Oppose the Bill Shielding the Fast Food Industry



February 23, 2004
Honorable F. James Sensenbrenner, Jr.
Chairman
House Judiciary Committee
Room 2138 Rayburn House Office Building
Washington, D.C. 20515
Honorable John Conyers, Jr.
Ranking Member
House Judiciary Committee
Room 2138 Rayburn House Office Building
Washington, D.C. 20515
Re: Consumers Union’s opposition to H.R. 339, a bill shielding the fast food industry from liability for the health effects of its food and beverages and failure to disclose those effects
Dear Chairman Sensenbrenner and Ranking Member Conyers:
Consumers Union asks you to oppose H.R. 339, the so-called “Personal Responsibility in Food Consumption Act.” Regardless of where one stands on the viability of potential lawsuits against the fast food industry, CU believes that providing blanket immunity to any industry is ill-advised. Moreover, a number of important facts should be seriously considered before shielding any behavior from legal scrutiny.
The fast food industry exerts an enormous, potentially harmful impact on lower income consumers:
● According to former U.S. Surgeon General David Satcher, fast food restaurants crowd out access to healthier food in inner-city neighborhoods.
● Satcher argues that fast food marketing in inner-city neighborhoods is comparable to overly aggressive tobacco marketing in inner-city neighborhoods during the 1990s.
● According to Northeastern University, “McDonald’s alone spent $1.1 billion on advertising in 2001; the government’s budget for a pro-fruit/vegetable campaign was $1.1 million.” (emphases added)
● “[P]eople in the poorest urban areas have two and half times more exposure to fast food outlets than people in the wealthiest category.”
The fast food industry may also exert undue influence on children, regardless of their social, economic, and ethnic backgrounds:
● According to CBS News, “[t]he highest levels of fast-food consumption were found in youngsters with higher household income levels, boys, older children, blacks and children living in the South.”
● “Every day, nearly one-third of U.S. children aged 4 to 19 eat fast food, which likely packs on about six extra pounds per child per year and increases the risk of obesity, a study of 6,212 youngsters found.”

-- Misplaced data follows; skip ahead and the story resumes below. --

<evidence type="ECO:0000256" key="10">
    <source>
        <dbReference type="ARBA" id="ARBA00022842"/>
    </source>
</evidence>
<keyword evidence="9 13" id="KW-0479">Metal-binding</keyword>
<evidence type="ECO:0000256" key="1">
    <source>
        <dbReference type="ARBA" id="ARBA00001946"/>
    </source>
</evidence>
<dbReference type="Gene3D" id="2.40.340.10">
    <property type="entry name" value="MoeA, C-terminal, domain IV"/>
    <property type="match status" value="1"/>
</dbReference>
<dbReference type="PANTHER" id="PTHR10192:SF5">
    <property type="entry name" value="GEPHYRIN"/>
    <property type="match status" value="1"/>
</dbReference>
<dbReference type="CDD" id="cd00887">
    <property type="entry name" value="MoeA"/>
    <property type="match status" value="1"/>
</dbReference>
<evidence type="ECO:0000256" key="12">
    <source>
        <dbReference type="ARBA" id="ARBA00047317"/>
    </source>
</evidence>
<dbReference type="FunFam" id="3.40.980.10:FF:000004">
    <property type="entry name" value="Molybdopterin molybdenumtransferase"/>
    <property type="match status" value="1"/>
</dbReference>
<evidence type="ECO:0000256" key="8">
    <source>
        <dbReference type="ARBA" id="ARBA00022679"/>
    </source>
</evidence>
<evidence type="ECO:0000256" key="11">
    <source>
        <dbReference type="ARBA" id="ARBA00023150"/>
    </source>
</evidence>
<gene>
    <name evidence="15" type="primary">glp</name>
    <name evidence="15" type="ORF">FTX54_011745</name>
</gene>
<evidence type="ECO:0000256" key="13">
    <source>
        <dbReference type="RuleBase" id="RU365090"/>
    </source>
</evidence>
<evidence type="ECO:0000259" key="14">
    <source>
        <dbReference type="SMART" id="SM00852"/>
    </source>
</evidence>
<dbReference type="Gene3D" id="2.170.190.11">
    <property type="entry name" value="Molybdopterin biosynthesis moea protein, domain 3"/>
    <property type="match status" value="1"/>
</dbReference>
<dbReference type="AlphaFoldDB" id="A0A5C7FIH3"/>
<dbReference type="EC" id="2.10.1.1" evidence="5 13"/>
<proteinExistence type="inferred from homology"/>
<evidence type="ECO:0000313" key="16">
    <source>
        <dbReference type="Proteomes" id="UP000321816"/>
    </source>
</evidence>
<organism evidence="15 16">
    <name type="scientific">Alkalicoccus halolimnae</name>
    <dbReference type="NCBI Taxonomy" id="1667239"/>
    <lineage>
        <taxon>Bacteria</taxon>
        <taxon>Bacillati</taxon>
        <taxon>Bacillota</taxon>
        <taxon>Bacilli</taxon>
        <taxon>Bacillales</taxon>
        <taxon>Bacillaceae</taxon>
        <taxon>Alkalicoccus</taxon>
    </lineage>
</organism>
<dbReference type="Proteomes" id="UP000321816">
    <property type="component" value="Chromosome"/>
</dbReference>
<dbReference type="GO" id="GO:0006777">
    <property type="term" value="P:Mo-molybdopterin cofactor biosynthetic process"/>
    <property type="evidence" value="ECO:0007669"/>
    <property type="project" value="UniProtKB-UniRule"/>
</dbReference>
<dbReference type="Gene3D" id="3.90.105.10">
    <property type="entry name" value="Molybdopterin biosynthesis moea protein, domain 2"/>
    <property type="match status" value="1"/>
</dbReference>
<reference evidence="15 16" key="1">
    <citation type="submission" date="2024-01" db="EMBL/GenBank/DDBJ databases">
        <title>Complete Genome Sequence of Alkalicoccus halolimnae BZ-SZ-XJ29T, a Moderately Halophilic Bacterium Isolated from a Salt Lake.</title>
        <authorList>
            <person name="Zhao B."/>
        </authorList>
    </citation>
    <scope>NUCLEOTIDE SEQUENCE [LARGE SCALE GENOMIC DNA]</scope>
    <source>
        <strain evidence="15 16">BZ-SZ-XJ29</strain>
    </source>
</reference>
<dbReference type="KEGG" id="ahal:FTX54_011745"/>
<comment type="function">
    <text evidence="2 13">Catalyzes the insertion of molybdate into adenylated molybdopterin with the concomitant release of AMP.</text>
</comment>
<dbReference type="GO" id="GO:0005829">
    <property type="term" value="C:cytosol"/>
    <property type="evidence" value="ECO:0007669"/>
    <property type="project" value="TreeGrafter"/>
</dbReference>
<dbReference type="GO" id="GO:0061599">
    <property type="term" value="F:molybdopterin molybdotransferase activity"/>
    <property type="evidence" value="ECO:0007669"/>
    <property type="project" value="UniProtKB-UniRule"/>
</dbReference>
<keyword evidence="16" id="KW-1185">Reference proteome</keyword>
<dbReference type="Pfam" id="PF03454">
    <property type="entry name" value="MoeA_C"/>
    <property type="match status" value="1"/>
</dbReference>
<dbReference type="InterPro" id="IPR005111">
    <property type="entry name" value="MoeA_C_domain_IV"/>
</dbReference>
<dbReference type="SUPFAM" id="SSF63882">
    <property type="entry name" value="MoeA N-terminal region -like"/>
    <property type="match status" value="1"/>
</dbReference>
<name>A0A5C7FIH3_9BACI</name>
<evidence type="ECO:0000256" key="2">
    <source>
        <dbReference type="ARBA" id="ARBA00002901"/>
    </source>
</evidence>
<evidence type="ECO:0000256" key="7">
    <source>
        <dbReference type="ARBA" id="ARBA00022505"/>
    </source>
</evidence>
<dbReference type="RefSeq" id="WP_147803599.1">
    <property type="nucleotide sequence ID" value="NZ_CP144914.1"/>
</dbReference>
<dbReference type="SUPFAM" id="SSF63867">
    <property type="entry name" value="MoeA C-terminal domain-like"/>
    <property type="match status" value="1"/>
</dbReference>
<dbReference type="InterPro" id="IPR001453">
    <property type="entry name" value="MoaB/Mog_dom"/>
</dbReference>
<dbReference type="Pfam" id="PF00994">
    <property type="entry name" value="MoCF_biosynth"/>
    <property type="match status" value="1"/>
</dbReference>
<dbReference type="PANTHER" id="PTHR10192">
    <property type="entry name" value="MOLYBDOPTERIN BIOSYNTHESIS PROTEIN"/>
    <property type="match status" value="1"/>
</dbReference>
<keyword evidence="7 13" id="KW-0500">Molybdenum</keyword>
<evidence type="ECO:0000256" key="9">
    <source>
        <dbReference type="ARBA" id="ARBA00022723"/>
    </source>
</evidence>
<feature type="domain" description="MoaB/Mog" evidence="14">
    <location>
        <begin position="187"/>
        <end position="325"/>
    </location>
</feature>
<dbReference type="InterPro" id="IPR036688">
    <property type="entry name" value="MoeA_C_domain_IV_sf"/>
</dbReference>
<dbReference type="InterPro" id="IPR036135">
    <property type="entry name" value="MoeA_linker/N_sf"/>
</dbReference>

● According to Consumer Reports, “[a]-not-yet published 15-year study from Harvard Medical School of more than 3,700 young adults from across the country found that eating fast food more than twice a week increased the risk of obesity by about 50 percent for whites….”
Recent data suggests that nearly 15 percent of our children are obese.
In spite of these alarming statistics, the fast food industry continues to engage in aggressive marketing to children:
● According to Marion Nestle, chair of the Department of Nutrition and Food Studies at New York University, “[b]usinesses spend an estimated $13 billion a year marketing food and drinks to U.S. children and their parents.”
● According to Healthy School Meals Resource System, a project of the USDA, “[a]dvertisers appeal directly to parents AND teach kids to influence their parents’ purchases. The food industry links food with entertainment and toys instead of with growth and health. … Products are marketed through television, radio, print media, coupons, films and books.” In addition, “[s]oft drink companies have pouring rights contracts in schools. Fast food chains sell food in school and hospital cafeterias. The in-school television network Channel One has advertising. Computer-literate kids are used as research subjects through online panels and chat rooms.”
● According to the Center for Science in the Public Interest, McDonald’s has a Barbie doll “dressed up as a McDonald’s clerk, feeding French fries, burgers, and Sprite to kid sister Kelly in a restaurant playset.”
Moreover, the fast food industry has fought efforts to provide consumers with labeling information about its food. In 1990, the fast food industry fought for and won an exemption from the Nutrition Labeling and Education Act, which requires manufacturers of packaged food to list nutrition information on labels. The industry also opposes H.R 3444, the “Menu Education and Labeling Act,” which would require it to tell consumers the nutritional contents of its food and beverages. The National Restaurant Association says that H.R. 3444 is unnecessary because “the great majority of quickservice chain restaurants have been proactively providing nutritional information to their consumers without intrusive government mandates for some time.”
The facts and figures cited above demonstrate that there is much to learn about the fast food industry’s products and marketing practices. Regardless of one’s positions on the merits of lawsuits against this industry, this is not the time to bestow blanket liability protection on the fast food industry. In fact, the industry’s concerns about liability have already brought about changes in their menu offerings. As Consumer Reports told our readers this past January:
“[s]ome big food companies are responding by changing the products they offer. McDonald’s has introduced a successful line of entree salads, and it is test marketing a fresh apple dip dessert and an ‘adult Happy Meal’ that includes salad, bottled water, and a step meter to encourage more walking. Pizza Hut has added a thin crust Fit ‘N Delicious pie with half the cheese. Taco Bell customers can now replace cheese with low-calorie, fat free Fiesta Salsa. ”
According to USA Today, the fast food industry is actually starting to sell healthier food out of concern about lawsuits.
We ask you to oppose H.R. 339. Please contact Sally Greenberg or Mister Phillips at (202) 462-6262 for more information.